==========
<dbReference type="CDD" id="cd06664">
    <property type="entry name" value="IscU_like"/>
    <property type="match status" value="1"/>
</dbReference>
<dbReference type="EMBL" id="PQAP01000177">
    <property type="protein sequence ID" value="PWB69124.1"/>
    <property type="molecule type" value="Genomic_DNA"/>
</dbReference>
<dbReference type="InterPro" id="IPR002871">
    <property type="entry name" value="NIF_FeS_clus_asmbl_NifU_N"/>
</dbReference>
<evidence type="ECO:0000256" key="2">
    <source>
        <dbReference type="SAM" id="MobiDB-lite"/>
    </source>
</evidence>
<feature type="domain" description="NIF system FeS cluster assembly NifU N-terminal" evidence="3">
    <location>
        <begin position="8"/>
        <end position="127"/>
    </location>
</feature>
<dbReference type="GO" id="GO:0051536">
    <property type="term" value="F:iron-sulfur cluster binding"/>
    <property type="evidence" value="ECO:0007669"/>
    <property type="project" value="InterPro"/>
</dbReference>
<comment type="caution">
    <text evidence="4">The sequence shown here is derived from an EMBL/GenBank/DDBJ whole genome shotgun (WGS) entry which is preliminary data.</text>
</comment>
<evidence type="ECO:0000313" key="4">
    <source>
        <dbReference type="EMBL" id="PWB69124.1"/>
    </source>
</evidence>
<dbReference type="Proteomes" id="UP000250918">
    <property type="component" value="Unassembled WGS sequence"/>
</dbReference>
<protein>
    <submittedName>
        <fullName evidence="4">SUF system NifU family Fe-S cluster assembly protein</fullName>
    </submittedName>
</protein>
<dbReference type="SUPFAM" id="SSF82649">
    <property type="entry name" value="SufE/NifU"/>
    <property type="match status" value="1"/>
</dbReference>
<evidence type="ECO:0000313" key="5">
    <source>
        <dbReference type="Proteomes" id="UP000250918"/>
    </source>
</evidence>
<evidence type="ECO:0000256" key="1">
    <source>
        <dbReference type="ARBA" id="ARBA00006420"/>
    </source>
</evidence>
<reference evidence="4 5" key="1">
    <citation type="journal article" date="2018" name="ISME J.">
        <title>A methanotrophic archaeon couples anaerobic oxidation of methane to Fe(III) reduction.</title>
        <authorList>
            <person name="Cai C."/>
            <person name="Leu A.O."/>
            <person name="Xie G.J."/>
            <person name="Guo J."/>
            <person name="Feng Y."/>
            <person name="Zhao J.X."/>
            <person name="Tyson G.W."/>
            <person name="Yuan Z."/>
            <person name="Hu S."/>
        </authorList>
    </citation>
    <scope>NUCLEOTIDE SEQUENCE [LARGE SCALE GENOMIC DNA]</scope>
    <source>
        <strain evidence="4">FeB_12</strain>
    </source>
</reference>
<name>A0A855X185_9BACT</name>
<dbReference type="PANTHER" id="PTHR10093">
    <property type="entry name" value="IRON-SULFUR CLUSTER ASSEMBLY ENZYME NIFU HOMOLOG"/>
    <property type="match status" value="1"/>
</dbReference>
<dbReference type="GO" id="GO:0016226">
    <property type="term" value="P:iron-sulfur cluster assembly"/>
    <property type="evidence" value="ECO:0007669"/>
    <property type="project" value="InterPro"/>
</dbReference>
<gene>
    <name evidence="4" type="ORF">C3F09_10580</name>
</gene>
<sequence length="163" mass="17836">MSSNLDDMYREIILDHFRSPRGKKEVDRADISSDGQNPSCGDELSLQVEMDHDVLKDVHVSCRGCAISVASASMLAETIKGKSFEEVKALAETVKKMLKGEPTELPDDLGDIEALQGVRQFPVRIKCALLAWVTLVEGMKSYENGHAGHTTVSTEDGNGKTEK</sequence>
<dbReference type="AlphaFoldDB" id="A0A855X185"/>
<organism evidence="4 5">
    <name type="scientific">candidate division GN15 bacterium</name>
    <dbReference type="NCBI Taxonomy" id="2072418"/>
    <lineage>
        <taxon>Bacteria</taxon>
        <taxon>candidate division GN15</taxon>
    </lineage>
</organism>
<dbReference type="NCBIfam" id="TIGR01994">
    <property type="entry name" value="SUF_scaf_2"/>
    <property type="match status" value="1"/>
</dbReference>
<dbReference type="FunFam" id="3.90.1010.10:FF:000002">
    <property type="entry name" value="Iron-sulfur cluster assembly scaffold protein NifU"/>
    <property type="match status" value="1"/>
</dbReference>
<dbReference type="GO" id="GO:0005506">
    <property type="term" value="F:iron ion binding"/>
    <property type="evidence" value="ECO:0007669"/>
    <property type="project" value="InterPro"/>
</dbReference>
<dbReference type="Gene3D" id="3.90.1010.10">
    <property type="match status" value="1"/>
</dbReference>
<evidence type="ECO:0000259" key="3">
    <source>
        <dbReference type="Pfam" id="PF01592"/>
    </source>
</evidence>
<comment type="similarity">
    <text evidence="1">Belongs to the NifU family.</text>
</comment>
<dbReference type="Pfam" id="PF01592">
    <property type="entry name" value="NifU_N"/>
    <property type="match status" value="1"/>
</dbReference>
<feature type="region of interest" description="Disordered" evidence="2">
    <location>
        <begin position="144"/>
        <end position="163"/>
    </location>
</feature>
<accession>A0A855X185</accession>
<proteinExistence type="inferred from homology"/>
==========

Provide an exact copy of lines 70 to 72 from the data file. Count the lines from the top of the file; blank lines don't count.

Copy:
            <person name="Hu S."/>
        </authorList>
    </citation>